[0044] The benchmark module 340 generates a benchmark indicating the properties of financial instruments that should be included in the plan’s assets to realize the distribution output by the capital allocation module 330. In various embodiments, the benchmark is expressed as a leveraged, weighted sum of the plan’s liability stream discounted on credit and Treasury yield curves, with the risks of the resulting leveraged blend targeted to match the determined risks. Alternatively, where leveraging is not used, the benchmark identifies an unleveraged blend matched to the determined risks.

[0045] In one embodiment, the determined risks for the immunizing portfolio is expressed as two risk constraints, credit risk matching and interest rate risk matching. The credit risk matching may be defined as: W c LVG D c c = w c D c

and the interest rate risk matching may be defined as:

where LVG is the benchmark leverage factor (LVG = 1 is no leverage) and DF is the duration of the financing cost of leverage in the immunizing portfolio benchmark (typically DF is approximately 0.25, but other values are possible).

[0046] Solving these two equations gives the benchmark construction parameters, the benchmark leverage factor, Credit Risk Weight, and Treasury Risk Weight, expressed as:

[0047] Regardless of how it is generated, the benchmark indicates the target amount of coverage for the portfolio at each of a set of rate durations (e.g., in one embodiment, three months, six months, one year, two years, three years, five years, seven years, ten years, twenty years, thirty years, forty years, and fifty years). The benchmark also indicates an amount of credit hedging assets of different types to obtain for the portfolio, for example corporate bonds of different sectors (e.g., industrial, financial, utility) and maturities, agency bonds, taxable municipal bonds, and credit sensitive debt issued into the U.S. domestic market by supranational, foreign agencies, and foreign local authorities. The benchmark may further indicate additional properties of the target blend of assets, such as convexity and any recommended leveraging. In some embodiments, short positions may be indicated by negative values for the corresponding rate duration or credit hedging asset type. Short positions may be further highlighted by other visual properties, such as the color, size, or position of the corresponding amount when the benchmark is displayed.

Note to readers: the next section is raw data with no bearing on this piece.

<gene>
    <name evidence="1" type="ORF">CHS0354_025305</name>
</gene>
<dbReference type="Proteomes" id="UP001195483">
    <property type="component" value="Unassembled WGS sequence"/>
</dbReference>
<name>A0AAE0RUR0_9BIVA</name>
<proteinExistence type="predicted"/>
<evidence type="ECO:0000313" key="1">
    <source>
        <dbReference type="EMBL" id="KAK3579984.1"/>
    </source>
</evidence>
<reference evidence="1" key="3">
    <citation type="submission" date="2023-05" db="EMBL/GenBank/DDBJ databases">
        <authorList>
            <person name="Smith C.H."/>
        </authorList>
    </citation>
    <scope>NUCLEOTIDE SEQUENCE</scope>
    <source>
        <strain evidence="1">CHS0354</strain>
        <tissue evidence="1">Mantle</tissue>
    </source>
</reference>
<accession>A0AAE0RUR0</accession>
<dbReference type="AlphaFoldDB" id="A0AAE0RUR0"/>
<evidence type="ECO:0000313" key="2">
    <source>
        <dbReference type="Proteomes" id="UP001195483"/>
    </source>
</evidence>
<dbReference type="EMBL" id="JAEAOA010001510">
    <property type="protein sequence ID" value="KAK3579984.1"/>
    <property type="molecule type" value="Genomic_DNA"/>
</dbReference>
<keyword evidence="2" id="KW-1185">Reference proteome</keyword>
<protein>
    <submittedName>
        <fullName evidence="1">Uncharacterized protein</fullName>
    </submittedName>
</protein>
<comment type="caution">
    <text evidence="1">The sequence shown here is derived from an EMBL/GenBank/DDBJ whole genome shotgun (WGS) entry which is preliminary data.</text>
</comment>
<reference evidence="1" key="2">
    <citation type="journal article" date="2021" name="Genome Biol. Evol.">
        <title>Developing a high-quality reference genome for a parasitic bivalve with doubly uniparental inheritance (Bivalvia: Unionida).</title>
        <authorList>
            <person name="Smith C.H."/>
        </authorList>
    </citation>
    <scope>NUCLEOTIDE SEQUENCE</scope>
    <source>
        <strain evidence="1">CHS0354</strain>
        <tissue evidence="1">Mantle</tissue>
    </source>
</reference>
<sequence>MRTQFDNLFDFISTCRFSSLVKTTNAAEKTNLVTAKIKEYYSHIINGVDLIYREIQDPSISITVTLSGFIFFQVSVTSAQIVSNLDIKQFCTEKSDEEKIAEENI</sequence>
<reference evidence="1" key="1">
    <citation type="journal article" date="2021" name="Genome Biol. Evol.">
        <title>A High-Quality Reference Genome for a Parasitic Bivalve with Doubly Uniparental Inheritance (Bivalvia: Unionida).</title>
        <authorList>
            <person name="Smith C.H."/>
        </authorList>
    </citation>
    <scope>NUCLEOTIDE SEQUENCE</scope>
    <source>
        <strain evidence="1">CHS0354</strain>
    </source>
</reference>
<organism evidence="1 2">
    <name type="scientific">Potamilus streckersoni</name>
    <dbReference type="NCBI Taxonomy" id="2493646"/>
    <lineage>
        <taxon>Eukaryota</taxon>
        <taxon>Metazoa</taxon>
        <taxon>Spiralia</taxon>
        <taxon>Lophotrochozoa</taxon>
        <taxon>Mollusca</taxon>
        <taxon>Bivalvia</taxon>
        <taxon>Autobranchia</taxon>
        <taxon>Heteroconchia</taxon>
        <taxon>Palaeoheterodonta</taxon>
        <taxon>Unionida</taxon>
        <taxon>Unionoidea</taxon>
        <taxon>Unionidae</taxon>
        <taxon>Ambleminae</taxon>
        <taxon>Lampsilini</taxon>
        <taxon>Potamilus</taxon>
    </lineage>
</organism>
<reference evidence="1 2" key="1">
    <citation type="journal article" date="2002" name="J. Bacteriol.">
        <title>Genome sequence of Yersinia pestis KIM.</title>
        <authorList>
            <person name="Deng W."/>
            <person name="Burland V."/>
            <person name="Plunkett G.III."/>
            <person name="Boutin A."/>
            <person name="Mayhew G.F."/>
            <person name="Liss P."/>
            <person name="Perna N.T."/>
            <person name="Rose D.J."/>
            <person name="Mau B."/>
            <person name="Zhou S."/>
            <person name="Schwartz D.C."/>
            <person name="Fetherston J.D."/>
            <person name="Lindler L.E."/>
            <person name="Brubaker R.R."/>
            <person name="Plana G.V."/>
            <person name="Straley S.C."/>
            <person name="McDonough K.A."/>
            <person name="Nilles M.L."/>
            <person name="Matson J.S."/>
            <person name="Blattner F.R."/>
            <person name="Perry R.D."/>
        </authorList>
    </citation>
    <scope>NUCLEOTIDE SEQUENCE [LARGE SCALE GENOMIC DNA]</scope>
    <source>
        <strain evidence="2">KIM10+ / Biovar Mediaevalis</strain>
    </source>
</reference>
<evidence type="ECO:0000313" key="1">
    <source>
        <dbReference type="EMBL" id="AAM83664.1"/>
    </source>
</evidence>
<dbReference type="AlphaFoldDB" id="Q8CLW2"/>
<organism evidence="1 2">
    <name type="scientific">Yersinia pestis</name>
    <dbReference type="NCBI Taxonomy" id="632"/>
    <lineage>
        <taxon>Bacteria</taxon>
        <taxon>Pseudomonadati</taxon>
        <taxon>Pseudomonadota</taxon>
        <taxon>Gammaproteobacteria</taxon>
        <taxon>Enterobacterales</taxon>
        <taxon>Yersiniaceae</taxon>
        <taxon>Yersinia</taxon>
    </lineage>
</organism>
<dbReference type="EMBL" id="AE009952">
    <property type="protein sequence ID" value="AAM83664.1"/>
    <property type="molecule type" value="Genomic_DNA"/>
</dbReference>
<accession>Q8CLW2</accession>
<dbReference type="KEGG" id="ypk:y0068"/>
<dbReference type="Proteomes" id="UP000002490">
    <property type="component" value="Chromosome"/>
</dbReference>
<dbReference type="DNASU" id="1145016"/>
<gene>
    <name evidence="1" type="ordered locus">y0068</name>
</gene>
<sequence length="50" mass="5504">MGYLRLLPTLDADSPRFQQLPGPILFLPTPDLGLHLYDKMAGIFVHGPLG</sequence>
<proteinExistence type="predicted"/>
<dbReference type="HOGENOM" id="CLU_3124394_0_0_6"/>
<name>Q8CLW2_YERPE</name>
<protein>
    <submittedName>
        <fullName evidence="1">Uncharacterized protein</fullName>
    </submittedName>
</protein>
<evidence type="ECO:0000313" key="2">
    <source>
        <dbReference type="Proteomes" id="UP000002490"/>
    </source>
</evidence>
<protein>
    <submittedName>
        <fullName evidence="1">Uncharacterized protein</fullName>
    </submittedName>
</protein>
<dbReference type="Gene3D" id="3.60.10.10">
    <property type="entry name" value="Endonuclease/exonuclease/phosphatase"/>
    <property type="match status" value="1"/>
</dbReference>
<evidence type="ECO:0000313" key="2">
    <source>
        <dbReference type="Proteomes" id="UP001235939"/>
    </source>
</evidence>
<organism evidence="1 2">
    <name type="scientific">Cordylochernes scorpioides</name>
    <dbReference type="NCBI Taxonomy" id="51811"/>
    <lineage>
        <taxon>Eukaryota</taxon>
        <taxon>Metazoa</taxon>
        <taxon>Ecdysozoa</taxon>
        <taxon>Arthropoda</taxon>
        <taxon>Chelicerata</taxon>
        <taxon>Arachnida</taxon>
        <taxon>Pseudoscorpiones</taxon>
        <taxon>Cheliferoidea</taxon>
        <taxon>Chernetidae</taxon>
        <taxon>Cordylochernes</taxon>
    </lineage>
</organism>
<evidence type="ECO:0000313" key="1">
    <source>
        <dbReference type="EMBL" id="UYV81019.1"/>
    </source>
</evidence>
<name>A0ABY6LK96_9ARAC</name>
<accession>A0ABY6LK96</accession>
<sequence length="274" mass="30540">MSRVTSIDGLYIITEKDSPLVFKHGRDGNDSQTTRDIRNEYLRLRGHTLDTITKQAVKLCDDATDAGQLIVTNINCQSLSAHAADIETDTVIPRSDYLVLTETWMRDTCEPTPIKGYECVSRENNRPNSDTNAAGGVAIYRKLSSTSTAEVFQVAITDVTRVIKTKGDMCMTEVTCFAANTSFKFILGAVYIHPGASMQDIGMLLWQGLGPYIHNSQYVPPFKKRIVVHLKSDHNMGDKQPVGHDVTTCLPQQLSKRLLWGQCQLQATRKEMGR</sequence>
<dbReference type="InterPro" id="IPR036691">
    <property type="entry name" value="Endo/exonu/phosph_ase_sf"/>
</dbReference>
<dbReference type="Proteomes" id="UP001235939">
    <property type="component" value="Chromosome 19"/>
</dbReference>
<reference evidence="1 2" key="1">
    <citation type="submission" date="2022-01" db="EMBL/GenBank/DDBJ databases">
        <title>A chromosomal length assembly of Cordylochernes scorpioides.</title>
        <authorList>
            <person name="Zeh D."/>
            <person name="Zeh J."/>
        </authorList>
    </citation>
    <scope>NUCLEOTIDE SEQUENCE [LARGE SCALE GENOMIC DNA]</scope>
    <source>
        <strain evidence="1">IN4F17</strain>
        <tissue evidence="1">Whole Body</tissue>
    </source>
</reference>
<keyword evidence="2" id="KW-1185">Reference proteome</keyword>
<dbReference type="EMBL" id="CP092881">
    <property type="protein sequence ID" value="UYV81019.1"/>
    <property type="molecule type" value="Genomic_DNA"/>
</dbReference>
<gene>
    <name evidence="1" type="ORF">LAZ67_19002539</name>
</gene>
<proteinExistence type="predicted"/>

[0048] In some embodiments, the benchmark module 340 provides the benchmark to a portfolio management system 120 (e.g., via a network 170) for display in a user interface. A portfolio manager may identify financial instruments to buy or sell to align the plan’s assets with the benchmark. Because the risk weightings generated by the portfolio allocation system 110 hold true not only with the overall credit spread and interest rate risks, but also when applied to duration risks at each maturity and credit risks for each credit sector, the resulting portfolio may hedge not only the overall risk level but also the key rate durations (assuming that the portfolio manager appropriately matches the benchmark risks at every maturity and for every credit type). In other words, the benchmark may reduce risks associated with parallel shifts in the yield curve, flattening and steepening of the curve, and any convex or concave movements of the yield curve.